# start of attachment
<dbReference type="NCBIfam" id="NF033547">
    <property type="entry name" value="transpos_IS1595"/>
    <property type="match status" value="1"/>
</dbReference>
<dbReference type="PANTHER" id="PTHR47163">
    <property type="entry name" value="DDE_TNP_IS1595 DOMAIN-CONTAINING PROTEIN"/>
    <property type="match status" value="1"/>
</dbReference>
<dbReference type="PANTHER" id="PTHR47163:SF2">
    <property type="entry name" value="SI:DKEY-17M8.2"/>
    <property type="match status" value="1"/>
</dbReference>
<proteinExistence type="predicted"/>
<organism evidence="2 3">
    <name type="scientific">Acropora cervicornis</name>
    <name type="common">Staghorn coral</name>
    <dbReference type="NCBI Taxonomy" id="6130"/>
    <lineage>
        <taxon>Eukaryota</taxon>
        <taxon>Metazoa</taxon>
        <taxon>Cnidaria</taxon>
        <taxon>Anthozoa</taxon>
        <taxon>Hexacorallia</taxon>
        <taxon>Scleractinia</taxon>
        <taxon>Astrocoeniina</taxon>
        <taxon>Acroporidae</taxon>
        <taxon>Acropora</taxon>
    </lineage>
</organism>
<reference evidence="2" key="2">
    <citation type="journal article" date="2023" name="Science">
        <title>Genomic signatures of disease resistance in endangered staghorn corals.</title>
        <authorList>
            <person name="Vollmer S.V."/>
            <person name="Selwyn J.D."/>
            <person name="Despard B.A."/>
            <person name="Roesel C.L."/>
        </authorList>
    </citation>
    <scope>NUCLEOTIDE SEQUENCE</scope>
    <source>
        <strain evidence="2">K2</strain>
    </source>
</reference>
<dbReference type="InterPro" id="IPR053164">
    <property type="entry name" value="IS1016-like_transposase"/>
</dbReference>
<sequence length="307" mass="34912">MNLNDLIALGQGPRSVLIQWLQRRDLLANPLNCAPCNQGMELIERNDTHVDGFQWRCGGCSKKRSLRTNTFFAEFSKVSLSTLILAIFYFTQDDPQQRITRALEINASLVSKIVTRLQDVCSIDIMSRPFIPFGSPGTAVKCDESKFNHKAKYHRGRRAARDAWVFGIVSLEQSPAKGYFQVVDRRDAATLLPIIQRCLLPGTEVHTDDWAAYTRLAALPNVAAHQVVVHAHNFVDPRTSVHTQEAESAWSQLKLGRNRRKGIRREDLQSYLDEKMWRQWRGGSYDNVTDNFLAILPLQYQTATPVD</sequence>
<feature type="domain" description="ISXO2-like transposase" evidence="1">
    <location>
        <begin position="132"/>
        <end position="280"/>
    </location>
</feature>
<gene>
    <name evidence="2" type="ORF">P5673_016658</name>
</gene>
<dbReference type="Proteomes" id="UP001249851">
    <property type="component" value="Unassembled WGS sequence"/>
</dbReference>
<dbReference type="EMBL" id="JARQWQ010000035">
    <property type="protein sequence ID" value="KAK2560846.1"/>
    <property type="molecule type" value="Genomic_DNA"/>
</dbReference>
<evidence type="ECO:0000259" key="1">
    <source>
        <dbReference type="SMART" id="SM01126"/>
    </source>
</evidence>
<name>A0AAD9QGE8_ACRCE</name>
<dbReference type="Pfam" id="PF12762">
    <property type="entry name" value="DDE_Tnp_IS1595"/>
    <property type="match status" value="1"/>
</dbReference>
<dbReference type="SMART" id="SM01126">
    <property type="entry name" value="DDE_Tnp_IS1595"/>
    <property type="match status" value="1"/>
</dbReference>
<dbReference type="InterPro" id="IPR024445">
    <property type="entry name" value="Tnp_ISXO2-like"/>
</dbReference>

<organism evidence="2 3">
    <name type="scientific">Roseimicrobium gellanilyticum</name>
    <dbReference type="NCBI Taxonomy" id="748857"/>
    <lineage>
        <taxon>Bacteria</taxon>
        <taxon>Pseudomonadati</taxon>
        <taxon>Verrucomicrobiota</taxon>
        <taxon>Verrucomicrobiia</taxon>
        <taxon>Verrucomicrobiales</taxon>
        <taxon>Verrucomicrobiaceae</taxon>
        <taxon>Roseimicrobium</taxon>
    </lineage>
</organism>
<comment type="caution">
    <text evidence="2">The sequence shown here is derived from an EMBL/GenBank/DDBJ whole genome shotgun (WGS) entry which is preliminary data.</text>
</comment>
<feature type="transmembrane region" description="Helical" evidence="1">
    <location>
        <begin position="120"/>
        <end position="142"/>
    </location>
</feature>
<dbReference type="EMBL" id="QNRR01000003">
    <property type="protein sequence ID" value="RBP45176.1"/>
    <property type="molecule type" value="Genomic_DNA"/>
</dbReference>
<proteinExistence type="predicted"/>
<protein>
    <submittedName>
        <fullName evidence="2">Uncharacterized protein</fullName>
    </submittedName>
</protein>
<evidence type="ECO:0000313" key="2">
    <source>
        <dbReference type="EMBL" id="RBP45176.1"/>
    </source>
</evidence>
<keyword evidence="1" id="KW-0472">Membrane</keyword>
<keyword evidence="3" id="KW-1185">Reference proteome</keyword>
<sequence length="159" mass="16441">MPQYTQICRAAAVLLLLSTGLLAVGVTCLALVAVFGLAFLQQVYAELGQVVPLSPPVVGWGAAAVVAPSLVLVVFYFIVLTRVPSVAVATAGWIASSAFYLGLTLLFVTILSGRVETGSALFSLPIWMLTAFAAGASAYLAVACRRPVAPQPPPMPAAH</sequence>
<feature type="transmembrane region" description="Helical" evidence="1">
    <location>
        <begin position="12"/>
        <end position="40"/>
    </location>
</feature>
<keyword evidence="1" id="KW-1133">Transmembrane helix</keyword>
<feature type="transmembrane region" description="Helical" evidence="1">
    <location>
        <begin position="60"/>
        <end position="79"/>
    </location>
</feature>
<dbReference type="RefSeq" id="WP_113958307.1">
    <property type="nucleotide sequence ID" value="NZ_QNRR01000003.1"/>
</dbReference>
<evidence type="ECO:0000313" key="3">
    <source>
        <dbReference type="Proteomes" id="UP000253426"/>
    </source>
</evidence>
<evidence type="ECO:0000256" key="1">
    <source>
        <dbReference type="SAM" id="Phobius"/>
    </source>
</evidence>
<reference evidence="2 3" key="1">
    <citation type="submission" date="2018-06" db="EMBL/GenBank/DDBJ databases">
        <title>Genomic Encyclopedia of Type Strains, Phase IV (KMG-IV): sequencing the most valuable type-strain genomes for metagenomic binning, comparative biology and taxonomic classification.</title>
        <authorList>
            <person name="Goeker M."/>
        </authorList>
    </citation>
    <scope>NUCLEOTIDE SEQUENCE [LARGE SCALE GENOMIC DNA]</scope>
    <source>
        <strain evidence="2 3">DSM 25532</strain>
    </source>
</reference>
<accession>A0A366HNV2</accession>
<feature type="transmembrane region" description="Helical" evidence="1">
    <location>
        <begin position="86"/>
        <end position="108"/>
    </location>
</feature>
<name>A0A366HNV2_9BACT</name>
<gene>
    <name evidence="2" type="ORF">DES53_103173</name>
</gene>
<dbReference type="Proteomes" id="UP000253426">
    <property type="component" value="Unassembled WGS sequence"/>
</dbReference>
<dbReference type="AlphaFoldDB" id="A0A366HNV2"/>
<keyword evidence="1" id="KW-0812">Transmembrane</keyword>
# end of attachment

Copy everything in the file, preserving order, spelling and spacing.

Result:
<dbReference type="NCBIfam" id="NF033547">
    <property type="entry name" value="transpos_IS1595"/>
    <property type="match status" value="1"/>
</dbReference>
<dbReference type="PANTHER" id="PTHR47163">
    <property type="entry name" value="DDE_TNP_IS1595 DOMAIN-CONTAINING PROTEIN"/>
    <property type="match status" value="1"/>
</dbReference>
<dbReference type="PANTHER" id="PTHR47163:SF2">
    <property type="entry name" value="SI:DKEY-17M8.2"/>
    <property type="match status" value="1"/>
</dbReference>
<proteinExistence type="predicted"/>
<organism evidence="2 3">
    <name type="scientific">Acropora cervicornis</name>
    <name type="common">Staghorn coral</name>
    <dbReference type="NCBI Taxonomy" id="6130"/>
    <lineage>
        <taxon>Eukaryota</taxon>
        <taxon>Metazoa</taxon>
        <taxon>Cnidaria</taxon>
        <taxon>Anthozoa</taxon>
        <taxon>Hexacorallia</taxon>
        <taxon>Scleractinia</taxon>
        <taxon>Astrocoeniina</taxon>
        <taxon>Acroporidae</taxon>
        <taxon>Acropora</taxon>
    </lineage>
</organism>
<reference evidence="2" key="2">
    <citation type="journal article" date="2023" name="Science">
        <title>Genomic signatures of disease resistance in endangered staghorn corals.</title>
        <authorList>
            <person name="Vollmer S.V."/>
            <person name="Selwyn J.D."/>
            <person name="Despard B.A."/>
            <person name="Roesel C.L."/>
        </authorList>
    </citation>
    <scope>NUCLEOTIDE SEQUENCE</scope>
    <source>
        <strain evidence="2">K2</strain>
    </source>
</reference>
<dbReference type="InterPro" id="IPR053164">
    <property type="entry name" value="IS1016-like_transposase"/>
</dbReference>
<sequence length="307" mass="34912">MNLNDLIALGQGPRSVLIQWLQRRDLLANPLNCAPCNQGMELIERNDTHVDGFQWRCGGCSKKRSLRTNTFFAEFSKVSLSTLILAIFYFTQDDPQQRITRALEINASLVSKIVTRLQDVCSIDIMSRPFIPFGSPGTAVKCDESKFNHKAKYHRGRRAARDAWVFGIVSLEQSPAKGYFQVVDRRDAATLLPIIQRCLLPGTEVHTDDWAAYTRLAALPNVAAHQVVVHAHNFVDPRTSVHTQEAESAWSQLKLGRNRRKGIRREDLQSYLDEKMWRQWRGGSYDNVTDNFLAILPLQYQTATPVD</sequence>
<feature type="domain" description="ISXO2-like transposase" evidence="1">
    <location>
        <begin position="132"/>
        <end position="280"/>
    </location>
</feature>
<gene>
    <name evidence="2" type="ORF">P5673_016658</name>
</gene>
<dbReference type="Proteomes" id="UP001249851">
    <property type="component" value="Unassembled WGS sequence"/>
</dbReference>
<dbReference type="EMBL" id="JARQWQ010000035">
    <property type="protein sequence ID" value="KAK2560846.1"/>
    <property type="molecule type" value="Genomic_DNA"/>
</dbReference>
<evidence type="ECO:0000259" key="1">
    <source>
        <dbReference type="SMART" id="SM01126"/>
    </source>
</evidence>
<name>A0AAD9QGE8_ACRCE</name>
<dbReference type="Pfam" id="PF12762">
    <property type="entry name" value="DDE_Tnp_IS1595"/>
    <property type="match status" value="1"/>
</dbReference>
<dbReference type="SMART" id="SM01126">
    <property type="entry name" value="DDE_Tnp_IS1595"/>
    <property type="match status" value="1"/>
</dbReference>
<dbReference type="InterPro" id="IPR024445">
    <property type="entry name" value="Tnp_ISXO2-like"/>
</dbReference>

<organism evidence="2 3">
    <name type="scientific">Roseimicrobium gellanilyticum</name>
    <dbReference type="NCBI Taxonomy" id="748857"/>
    <lineage>
        <taxon>Bacteria</taxon>
        <taxon>Pseudomonadati</taxon>
        <taxon>Verrucomicrobiota</taxon>
        <taxon>Verrucomicrobiia</taxon>
        <taxon>Verrucomicrobiales</taxon>
        <taxon>Verrucomicrobiaceae</taxon>
        <taxon>Roseimicrobium</taxon>
    </lineage>
</organism>
<comment type="caution">
    <text evidence="2">The sequence shown here is derived from an EMBL/GenBank/DDBJ whole genome shotgun (WGS) entry which is preliminary data.</text>
</comment>
<feature type="transmembrane region" description="Helical" evidence="1">
    <location>
        <begin position="120"/>
        <end position="142"/>
    </location>
</feature>
<dbReference type="EMBL" id="QNRR01000003">
    <property type="protein sequence ID" value="RBP45176.1"/>
    <property type="molecule type" value="Genomic_DNA"/>
</dbReference>
<proteinExistence type="predicted"/>
<protein>
    <submittedName>
        <fullName evidence="2">Uncharacterized protein</fullName>
    </submittedName>
</protein>
<evidence type="ECO:0000313" key="2">
    <source>
        <dbReference type="EMBL" id="RBP45176.1"/>
    </source>
</evidence>
<keyword evidence="1" id="KW-0472">Membrane</keyword>
<keyword evidence="3" id="KW-1185">Reference proteome</keyword>
<sequence length="159" mass="16441">MPQYTQICRAAAVLLLLSTGLLAVGVTCLALVAVFGLAFLQQVYAELGQVVPLSPPVVGWGAAAVVAPSLVLVVFYFIVLTRVPSVAVATAGWIASSAFYLGLTLLFVTILSGRVETGSALFSLPIWMLTAFAAGASAYLAVACRRPVAPQPPPMPAAH</sequence>
<feature type="transmembrane region" description="Helical" evidence="1">
    <location>
        <begin position="12"/>
        <end position="40"/>
    </location>
</feature>
<keyword evidence="1" id="KW-1133">Transmembrane helix</keyword>
<feature type="transmembrane region" description="Helical" evidence="1">
    <location>
        <begin position="60"/>
        <end position="79"/>
    </location>
</feature>
<dbReference type="RefSeq" id="WP_113958307.1">
    <property type="nucleotide sequence ID" value="NZ_QNRR01000003.1"/>
</dbReference>
<evidence type="ECO:0000313" key="3">
    <source>
        <dbReference type="Proteomes" id="UP000253426"/>
    </source>
</evidence>
<evidence type="ECO:0000256" key="1">
    <source>
        <dbReference type="SAM" id="Phobius"/>
    </source>
</evidence>
<reference evidence="2 3" key="1">
    <citation type="submission" date="2018-06" db="EMBL/GenBank/DDBJ databases">
        <title>Genomic Encyclopedia of Type Strains, Phase IV (KMG-IV): sequencing the most valuable type-strain genomes for metagenomic binning, comparative biology and taxonomic classification.</title>
        <authorList>
            <person name="Goeker M."/>
        </authorList>
    </citation>
    <scope>NUCLEOTIDE SEQUENCE [LARGE SCALE GENOMIC DNA]</scope>
    <source>
        <strain evidence="2 3">DSM 25532</strain>
    </source>
</reference>
<accession>A0A366HNV2</accession>
<feature type="transmembrane region" description="Helical" evidence="1">
    <location>
        <begin position="86"/>
        <end position="108"/>
    </location>
</feature>
<name>A0A366HNV2_9BACT</name>
<gene>
    <name evidence="2" type="ORF">DES53_103173</name>
</gene>
<dbReference type="Proteomes" id="UP000253426">
    <property type="component" value="Unassembled WGS sequence"/>
</dbReference>
<dbReference type="AlphaFoldDB" id="A0A366HNV2"/>
<keyword evidence="1" id="KW-0812">Transmembrane</keyword>